1. speedier

    speedier Senior Member

    A postscript on the page suggests that al África relates to military service. The setting is inside a house in 1963, there is some discussion between two small boys about Tang, "The Green Cosack, in a comic, and the dialogue continues with the maid Vítora:

    La Vítora echaba leche en una cazuela y suspiraba.
    Vítoria le decía a Mamá:
    -Cinco de cada ciento van al África y le va a tocar a él ¿qué le parece?
    -Mujer - dijo Mamá -. Alguno habia de ir.
    -Eso digo yo, pero ¿por qué todo lo malo tiene que tocarla a una? ¿No hay más gente en el mundo?
    I suspect that the conversation might not have anything to do with what the children are talking about, and that all will eventually be revealed later. I can't make much sense of it at the moment, but I have:

    Vítora poured the milk into the saucepan and sighed.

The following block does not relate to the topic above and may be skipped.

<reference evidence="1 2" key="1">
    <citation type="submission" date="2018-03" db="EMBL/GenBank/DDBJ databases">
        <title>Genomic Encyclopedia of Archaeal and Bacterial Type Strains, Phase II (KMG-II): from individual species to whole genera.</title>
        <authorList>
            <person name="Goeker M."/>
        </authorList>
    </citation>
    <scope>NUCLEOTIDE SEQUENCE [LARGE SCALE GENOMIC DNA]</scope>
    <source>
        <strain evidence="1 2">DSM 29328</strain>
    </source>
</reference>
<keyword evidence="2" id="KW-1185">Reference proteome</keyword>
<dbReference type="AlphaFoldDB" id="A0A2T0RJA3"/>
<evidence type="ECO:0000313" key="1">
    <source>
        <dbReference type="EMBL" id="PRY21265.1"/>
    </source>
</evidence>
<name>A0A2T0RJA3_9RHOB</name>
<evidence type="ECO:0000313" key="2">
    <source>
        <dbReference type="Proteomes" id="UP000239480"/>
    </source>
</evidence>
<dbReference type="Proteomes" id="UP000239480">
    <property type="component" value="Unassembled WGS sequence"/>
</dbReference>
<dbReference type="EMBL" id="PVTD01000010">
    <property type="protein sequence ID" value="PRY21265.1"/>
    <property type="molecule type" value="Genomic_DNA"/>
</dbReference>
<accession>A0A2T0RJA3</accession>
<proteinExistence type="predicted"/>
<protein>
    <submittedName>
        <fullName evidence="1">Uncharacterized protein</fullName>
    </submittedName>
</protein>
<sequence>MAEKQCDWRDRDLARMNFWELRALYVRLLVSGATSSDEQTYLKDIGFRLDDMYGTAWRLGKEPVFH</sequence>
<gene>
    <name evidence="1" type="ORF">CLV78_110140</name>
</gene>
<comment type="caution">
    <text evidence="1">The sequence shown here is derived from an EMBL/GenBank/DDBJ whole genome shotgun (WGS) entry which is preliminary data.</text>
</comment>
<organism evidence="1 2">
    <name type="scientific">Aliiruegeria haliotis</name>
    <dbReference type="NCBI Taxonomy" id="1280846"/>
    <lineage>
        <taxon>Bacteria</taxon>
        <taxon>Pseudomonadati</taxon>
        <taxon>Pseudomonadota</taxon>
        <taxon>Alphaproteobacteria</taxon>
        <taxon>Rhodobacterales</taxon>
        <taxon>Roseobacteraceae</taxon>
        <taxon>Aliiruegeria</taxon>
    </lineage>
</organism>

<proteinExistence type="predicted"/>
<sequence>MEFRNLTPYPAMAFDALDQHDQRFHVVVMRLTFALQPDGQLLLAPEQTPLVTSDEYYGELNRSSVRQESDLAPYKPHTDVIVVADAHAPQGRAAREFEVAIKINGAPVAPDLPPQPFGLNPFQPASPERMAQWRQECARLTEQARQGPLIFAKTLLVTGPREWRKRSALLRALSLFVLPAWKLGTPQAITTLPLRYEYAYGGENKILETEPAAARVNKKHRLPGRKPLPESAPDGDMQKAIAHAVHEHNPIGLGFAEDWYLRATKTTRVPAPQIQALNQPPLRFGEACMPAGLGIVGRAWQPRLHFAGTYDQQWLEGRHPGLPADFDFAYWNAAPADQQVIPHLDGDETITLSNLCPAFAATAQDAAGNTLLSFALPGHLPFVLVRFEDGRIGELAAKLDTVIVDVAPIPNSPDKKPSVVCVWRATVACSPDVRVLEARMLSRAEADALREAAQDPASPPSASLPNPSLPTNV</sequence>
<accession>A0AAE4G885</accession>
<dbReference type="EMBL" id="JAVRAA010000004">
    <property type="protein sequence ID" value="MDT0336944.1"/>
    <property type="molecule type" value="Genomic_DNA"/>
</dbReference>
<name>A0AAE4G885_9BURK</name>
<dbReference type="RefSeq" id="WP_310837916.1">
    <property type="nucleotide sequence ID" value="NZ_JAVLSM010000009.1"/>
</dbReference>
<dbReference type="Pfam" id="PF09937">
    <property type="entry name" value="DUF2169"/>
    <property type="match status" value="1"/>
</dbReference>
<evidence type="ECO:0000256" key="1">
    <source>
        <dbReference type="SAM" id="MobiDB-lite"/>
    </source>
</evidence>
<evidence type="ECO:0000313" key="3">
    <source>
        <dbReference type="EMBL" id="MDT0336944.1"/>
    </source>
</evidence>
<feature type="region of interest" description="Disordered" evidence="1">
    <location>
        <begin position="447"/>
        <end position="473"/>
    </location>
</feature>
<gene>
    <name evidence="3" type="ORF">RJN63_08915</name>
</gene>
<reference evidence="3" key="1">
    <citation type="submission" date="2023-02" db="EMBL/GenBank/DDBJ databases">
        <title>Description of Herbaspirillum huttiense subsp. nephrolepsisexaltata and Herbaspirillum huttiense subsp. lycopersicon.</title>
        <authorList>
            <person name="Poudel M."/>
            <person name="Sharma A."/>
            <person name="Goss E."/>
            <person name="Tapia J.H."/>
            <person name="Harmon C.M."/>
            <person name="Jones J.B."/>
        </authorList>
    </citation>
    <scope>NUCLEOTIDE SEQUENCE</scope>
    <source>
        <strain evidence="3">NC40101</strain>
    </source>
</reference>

Vítora said to Mamá.
    Five out of every hundred go to Africa and he is going to take his turn. What do you think?
    "Girl, said Mama", Someone has to go".
    That's what I say, but why does all bad have to touch one? Are there no more people in the world?

    Thanks in advance.
  2. Metztli

    Metztli Senior Member

    The Purgatory
    Mexico Spanish / English
    Hope it helps! :)
  3. speedier

    speedier Senior Member

    Thanks a lot Metzli, it certainly does. Very helpful indeed.

    Does anyone know whether "van al África" was a common term for "to do military service" in those days?

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